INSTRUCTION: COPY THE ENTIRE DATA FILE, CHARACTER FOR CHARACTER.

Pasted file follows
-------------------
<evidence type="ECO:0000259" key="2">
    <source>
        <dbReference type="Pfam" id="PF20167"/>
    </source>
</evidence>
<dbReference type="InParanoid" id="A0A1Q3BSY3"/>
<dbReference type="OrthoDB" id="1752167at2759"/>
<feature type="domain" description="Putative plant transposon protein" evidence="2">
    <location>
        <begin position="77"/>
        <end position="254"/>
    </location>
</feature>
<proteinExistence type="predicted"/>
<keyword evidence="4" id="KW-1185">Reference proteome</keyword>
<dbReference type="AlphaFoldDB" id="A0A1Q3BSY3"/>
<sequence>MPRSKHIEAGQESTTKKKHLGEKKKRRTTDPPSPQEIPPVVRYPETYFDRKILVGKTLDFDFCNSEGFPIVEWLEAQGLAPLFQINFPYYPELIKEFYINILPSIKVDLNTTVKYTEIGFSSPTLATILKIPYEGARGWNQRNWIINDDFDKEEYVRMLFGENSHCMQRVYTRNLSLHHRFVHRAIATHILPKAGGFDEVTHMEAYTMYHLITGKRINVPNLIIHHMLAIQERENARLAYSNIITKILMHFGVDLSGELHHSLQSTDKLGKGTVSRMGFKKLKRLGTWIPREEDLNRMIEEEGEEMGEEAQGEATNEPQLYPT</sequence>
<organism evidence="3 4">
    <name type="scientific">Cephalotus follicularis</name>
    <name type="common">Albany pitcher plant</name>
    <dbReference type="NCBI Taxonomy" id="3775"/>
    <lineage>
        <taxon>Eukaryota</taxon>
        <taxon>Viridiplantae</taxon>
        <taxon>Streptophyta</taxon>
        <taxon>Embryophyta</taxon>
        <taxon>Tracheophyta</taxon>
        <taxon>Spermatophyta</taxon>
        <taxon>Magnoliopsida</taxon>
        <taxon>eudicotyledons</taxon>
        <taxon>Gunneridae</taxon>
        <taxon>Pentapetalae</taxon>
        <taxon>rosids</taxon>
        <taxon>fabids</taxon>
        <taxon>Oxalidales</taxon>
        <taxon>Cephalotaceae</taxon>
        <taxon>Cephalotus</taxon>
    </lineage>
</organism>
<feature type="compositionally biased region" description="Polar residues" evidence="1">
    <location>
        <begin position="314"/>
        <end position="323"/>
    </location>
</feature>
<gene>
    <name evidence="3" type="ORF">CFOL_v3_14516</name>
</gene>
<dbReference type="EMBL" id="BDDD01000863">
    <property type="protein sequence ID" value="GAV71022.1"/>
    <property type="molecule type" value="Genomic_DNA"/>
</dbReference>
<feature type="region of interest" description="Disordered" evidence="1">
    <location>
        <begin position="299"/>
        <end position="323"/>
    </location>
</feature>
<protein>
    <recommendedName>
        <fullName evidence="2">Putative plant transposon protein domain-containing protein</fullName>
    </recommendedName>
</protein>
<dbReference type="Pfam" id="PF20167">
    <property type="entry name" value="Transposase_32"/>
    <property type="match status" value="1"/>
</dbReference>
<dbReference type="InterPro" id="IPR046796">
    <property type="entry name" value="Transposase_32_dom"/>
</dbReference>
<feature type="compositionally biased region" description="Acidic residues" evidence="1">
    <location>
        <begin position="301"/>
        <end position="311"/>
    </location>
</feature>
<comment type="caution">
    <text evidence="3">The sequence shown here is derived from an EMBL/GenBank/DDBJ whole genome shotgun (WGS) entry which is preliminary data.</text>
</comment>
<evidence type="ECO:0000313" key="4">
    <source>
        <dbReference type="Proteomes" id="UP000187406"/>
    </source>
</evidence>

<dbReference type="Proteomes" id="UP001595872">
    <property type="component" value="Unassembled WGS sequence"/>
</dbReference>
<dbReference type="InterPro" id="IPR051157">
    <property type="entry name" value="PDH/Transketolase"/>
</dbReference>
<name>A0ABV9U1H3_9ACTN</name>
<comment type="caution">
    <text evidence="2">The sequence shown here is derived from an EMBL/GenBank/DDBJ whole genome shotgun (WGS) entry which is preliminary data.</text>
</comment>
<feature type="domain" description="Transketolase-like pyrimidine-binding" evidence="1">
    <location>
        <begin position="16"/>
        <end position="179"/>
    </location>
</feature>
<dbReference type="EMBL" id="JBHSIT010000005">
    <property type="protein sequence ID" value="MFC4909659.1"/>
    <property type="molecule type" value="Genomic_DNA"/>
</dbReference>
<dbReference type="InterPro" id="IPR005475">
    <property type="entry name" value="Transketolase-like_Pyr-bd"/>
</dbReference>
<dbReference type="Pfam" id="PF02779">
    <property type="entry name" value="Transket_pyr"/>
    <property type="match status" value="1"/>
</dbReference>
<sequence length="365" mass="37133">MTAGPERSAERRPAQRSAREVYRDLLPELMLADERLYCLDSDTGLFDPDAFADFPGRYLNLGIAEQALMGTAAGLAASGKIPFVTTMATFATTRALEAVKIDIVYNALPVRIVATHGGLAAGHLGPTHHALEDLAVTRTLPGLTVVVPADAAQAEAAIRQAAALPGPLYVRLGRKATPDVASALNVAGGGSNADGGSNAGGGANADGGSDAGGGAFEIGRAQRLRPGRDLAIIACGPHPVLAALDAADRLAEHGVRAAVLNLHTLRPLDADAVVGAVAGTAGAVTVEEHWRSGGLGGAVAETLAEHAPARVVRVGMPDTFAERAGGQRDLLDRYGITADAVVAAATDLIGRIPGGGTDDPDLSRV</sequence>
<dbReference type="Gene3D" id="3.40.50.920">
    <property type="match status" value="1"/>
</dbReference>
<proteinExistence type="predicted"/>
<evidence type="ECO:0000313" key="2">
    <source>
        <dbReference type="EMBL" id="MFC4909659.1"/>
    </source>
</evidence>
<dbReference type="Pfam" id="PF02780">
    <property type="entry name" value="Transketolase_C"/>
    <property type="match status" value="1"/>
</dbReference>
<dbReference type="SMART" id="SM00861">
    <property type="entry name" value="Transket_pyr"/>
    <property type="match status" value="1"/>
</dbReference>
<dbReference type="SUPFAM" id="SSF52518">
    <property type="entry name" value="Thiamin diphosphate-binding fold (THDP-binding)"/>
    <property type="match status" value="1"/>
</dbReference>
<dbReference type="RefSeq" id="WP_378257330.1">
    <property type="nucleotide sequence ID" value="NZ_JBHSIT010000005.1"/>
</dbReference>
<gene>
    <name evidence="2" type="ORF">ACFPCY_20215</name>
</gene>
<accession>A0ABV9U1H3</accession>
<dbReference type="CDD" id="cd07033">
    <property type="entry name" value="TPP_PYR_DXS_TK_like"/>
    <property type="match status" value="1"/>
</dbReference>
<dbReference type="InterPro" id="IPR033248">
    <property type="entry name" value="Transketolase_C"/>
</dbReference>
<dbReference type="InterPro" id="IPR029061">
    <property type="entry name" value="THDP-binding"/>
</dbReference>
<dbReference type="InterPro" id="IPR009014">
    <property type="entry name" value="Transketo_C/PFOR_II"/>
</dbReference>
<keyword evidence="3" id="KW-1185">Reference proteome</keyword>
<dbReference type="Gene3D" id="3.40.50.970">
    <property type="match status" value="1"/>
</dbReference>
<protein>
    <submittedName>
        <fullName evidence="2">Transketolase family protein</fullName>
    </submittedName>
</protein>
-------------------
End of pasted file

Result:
<evidence type="ECO:0000259" key="2">
    <source>
        <dbReference type="Pfam" id="PF20167"/>
    </source>
</evidence>
<dbReference type="InParanoid" id="A0A1Q3BSY3"/>
<dbReference type="OrthoDB" id="1752167at2759"/>
<feature type="domain" description="Putative plant transposon protein" evidence="2">
    <location>
        <begin position="77"/>
        <end position="254"/>
    </location>
</feature>
<proteinExistence type="predicted"/>
<keyword evidence="4" id="KW-1185">Reference proteome</keyword>
<dbReference type="AlphaFoldDB" id="A0A1Q3BSY3"/>
<sequence>MPRSKHIEAGQESTTKKKHLGEKKKRRTTDPPSPQEIPPVVRYPETYFDRKILVGKTLDFDFCNSEGFPIVEWLEAQGLAPLFQINFPYYPELIKEFYINILPSIKVDLNTTVKYTEIGFSSPTLATILKIPYEGARGWNQRNWIINDDFDKEEYVRMLFGENSHCMQRVYTRNLSLHHRFVHRAIATHILPKAGGFDEVTHMEAYTMYHLITGKRINVPNLIIHHMLAIQERENARLAYSNIITKILMHFGVDLSGELHHSLQSTDKLGKGTVSRMGFKKLKRLGTWIPREEDLNRMIEEEGEEMGEEAQGEATNEPQLYPT</sequence>
<organism evidence="3 4">
    <name type="scientific">Cephalotus follicularis</name>
    <name type="common">Albany pitcher plant</name>
    <dbReference type="NCBI Taxonomy" id="3775"/>
    <lineage>
        <taxon>Eukaryota</taxon>
        <taxon>Viridiplantae</taxon>
        <taxon>Streptophyta</taxon>
        <taxon>Embryophyta</taxon>
        <taxon>Tracheophyta</taxon>
        <taxon>Spermatophyta</taxon>
        <taxon>Magnoliopsida</taxon>
        <taxon>eudicotyledons</taxon>
        <taxon>Gunneridae</taxon>
        <taxon>Pentapetalae</taxon>
        <taxon>rosids</taxon>
        <taxon>fabids</taxon>
        <taxon>Oxalidales</taxon>
        <taxon>Cephalotaceae</taxon>
        <taxon>Cephalotus</taxon>
    </lineage>
</organism>
<feature type="compositionally biased region" description="Polar residues" evidence="1">
    <location>
        <begin position="314"/>
        <end position="323"/>
    </location>
</feature>
<gene>
    <name evidence="3" type="ORF">CFOL_v3_14516</name>
</gene>
<dbReference type="EMBL" id="BDDD01000863">
    <property type="protein sequence ID" value="GAV71022.1"/>
    <property type="molecule type" value="Genomic_DNA"/>
</dbReference>
<feature type="region of interest" description="Disordered" evidence="1">
    <location>
        <begin position="299"/>
        <end position="323"/>
    </location>
</feature>
<protein>
    <recommendedName>
        <fullName evidence="2">Putative plant transposon protein domain-containing protein</fullName>
    </recommendedName>
</protein>
<dbReference type="Pfam" id="PF20167">
    <property type="entry name" value="Transposase_32"/>
    <property type="match status" value="1"/>
</dbReference>
<dbReference type="InterPro" id="IPR046796">
    <property type="entry name" value="Transposase_32_dom"/>
</dbReference>
<feature type="compositionally biased region" description="Acidic residues" evidence="1">
    <location>
        <begin position="301"/>
        <end position="311"/>
    </location>
</feature>
<comment type="caution">
    <text evidence="3">The sequence shown here is derived from an EMBL/GenBank/DDBJ whole genome shotgun (WGS) entry which is preliminary data.</text>
</comment>
<evidence type="ECO:0000313" key="4">
    <source>
        <dbReference type="Proteomes" id="UP000187406"/>
    </source>
</evidence>

<dbReference type="Proteomes" id="UP001595872">
    <property type="component" value="Unassembled WGS sequence"/>
</dbReference>
<dbReference type="InterPro" id="IPR051157">
    <property type="entry name" value="PDH/Transketolase"/>
</dbReference>
<name>A0ABV9U1H3_9ACTN</name>
<comment type="caution">
    <text evidence="2">The sequence shown here is derived from an EMBL/GenBank/DDBJ whole genome shotgun (WGS) entry which is preliminary data.</text>
</comment>
<feature type="domain" description="Transketolase-like pyrimidine-binding" evidence="1">
    <location>
        <begin position="16"/>
        <end position="179"/>
    </location>
</feature>
<dbReference type="EMBL" id="JBHSIT010000005">
    <property type="protein sequence ID" value="MFC4909659.1"/>
    <property type="molecule type" value="Genomic_DNA"/>
</dbReference>
<dbReference type="InterPro" id="IPR005475">
    <property type="entry name" value="Transketolase-like_Pyr-bd"/>
</dbReference>
<dbReference type="Pfam" id="PF02779">
    <property type="entry name" value="Transket_pyr"/>
    <property type="match status" value="1"/>
</dbReference>
<sequence length="365" mass="37133">MTAGPERSAERRPAQRSAREVYRDLLPELMLADERLYCLDSDTGLFDPDAFADFPGRYLNLGIAEQALMGTAAGLAASGKIPFVTTMATFATTRALEAVKIDIVYNALPVRIVATHGGLAAGHLGPTHHALEDLAVTRTLPGLTVVVPADAAQAEAAIRQAAALPGPLYVRLGRKATPDVASALNVAGGGSNADGGSNAGGGANADGGSDAGGGAFEIGRAQRLRPGRDLAIIACGPHPVLAALDAADRLAEHGVRAAVLNLHTLRPLDADAVVGAVAGTAGAVTVEEHWRSGGLGGAVAETLAEHAPARVVRVGMPDTFAERAGGQRDLLDRYGITADAVVAAATDLIGRIPGGGTDDPDLSRV</sequence>
<dbReference type="Gene3D" id="3.40.50.920">
    <property type="match status" value="1"/>
</dbReference>
<proteinExistence type="predicted"/>
<evidence type="ECO:0000313" key="2">
    <source>
        <dbReference type="EMBL" id="MFC4909659.1"/>
    </source>
</evidence>
<dbReference type="Pfam" id="PF02780">
    <property type="entry name" value="Transketolase_C"/>
    <property type="match status" value="1"/>
</dbReference>
<dbReference type="SMART" id="SM00861">
    <property type="entry name" value="Transket_pyr"/>
    <property type="match status" value="1"/>
</dbReference>
<dbReference type="SUPFAM" id="SSF52518">
    <property type="entry name" value="Thiamin diphosphate-binding fold (THDP-binding)"/>
    <property type="match status" value="1"/>
</dbReference>
<dbReference type="RefSeq" id="WP_378257330.1">
    <property type="nucleotide sequence ID" value="NZ_JBHSIT010000005.1"/>
</dbReference>
<gene>
    <name evidence="2" type="ORF">ACFPCY_20215</name>
</gene>
<accession>A0ABV9U1H3</accession>
<dbReference type="CDD" id="cd07033">
    <property type="entry name" value="TPP_PYR_DXS_TK_like"/>
    <property type="match status" value="1"/>
</dbReference>
<dbReference type="InterPro" id="IPR033248">
    <property type="entry name" value="Transketolase_C"/>
</dbReference>
<dbReference type="InterPro" id="IPR029061">
    <property type="entry name" value="THDP-binding"/>
</dbReference>
<dbReference type="InterPro" id="IPR009014">
    <property type="entry name" value="Transketo_C/PFOR_II"/>
</dbReference>
<keyword evidence="3" id="KW-1185">Reference proteome</keyword>
<dbReference type="Gene3D" id="3.40.50.970">
    <property type="match status" value="1"/>
</dbReference>
<protein>
    <submittedName>
        <fullName evidence="2">Transketolase family protein</fullName>
    </submittedName>
</protein>